Here's an unsettling retirement planning thought. With our own children grown or nearly grown, we may think that our responsibilities have ended for seeing that the school systems are successfully educating young children and high schools are turning out graduates who are prepared for work or further training. But Nicole Smith, senior economist at the Georgetown University Center on Education and the Workforce, says not so fast.
Smith says the boomer generation may think it can work forever, but that won't happen. The center anticipates a rush to retirement within nine years. And when we retire, the younger people who will take our places need to be able to cope in a changing economy.
Smith points out that in 1973, around the time many of us started working, only 27 percent of the population went to college. Everybody else went to work, and they were able to earn middle-class livings doing jobs that didn't require much education. Over the years, that's changed.
Research by the Center on Education and the Workforce suggests that only 30 percent of jobs in 2018 won't require training beyond a high school diploma. And the 30 percent that can be done without further education will pay less than $35,000 a year.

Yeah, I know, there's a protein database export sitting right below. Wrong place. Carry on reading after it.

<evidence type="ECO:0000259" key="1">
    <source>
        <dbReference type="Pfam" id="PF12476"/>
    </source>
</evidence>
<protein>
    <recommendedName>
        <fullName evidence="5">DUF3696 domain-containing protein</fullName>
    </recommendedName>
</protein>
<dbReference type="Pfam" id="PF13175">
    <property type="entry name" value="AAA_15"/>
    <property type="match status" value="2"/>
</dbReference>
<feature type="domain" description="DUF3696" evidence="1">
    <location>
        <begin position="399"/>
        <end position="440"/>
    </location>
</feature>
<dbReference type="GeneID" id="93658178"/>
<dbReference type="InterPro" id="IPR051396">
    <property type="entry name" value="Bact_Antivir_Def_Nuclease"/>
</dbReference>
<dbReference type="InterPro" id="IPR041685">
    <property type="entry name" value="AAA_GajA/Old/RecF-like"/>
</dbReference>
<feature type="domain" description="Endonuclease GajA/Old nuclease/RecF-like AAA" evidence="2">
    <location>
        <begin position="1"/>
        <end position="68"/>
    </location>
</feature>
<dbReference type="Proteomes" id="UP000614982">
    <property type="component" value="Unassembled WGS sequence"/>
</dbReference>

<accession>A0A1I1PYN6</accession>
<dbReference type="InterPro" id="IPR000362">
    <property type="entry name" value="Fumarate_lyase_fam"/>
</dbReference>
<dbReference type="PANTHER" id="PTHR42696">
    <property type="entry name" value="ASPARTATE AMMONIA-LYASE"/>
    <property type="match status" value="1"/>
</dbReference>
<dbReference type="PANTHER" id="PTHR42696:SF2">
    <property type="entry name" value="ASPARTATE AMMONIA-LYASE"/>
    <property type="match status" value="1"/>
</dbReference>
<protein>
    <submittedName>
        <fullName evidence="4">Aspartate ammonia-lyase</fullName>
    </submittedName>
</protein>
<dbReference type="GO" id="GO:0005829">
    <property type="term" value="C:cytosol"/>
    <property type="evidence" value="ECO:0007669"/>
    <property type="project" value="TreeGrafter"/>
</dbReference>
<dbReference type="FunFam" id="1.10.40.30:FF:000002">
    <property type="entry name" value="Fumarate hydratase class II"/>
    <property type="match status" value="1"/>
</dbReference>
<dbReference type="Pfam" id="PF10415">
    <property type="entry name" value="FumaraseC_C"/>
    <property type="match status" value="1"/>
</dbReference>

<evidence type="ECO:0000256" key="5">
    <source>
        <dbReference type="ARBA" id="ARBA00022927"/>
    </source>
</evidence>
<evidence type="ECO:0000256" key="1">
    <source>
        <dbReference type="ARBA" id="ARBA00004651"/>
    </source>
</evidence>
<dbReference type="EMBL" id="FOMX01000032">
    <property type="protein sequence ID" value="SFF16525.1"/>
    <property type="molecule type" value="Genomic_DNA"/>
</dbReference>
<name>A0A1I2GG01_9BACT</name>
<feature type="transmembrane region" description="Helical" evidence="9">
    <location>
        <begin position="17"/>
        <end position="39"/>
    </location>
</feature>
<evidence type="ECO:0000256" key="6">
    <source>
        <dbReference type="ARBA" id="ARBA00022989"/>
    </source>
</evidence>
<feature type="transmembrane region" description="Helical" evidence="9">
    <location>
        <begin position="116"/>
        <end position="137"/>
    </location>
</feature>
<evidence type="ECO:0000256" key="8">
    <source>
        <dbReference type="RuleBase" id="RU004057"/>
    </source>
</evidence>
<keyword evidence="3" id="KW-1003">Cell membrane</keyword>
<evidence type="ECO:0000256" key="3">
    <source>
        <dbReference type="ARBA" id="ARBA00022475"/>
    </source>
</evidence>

For the first time in U.S. history, we are facing widespread downward mobility, Smith says, with younger generations likely to earn less and live less well than we do -- unless we do something about it.
One of the reasons behind our economic problems is the number of under-educated, single women supporting children on inadequate incomes. Whether we approve or disapprove of the lifestyle is almost irrelevant. It's still in our best interest to do what it takes to make sure that those children and their parents get an education and figure out a way to earn a better living.
It isn't because we're bleeding hearts. There's a much more pragmatic reason than that. If the generations behind us don't get good jobs and earn good salaries, they won't be able to pay the taxes that support our Social Security and Medicare and keep our neighborhoods and our streets safe.
"These are the people who are going to replace the boomer generation, so we must train this workforce so they can step up to that job," Smith says. "It behooves older people to be supportive of this population because these are the people who are going to be working to pay the bills."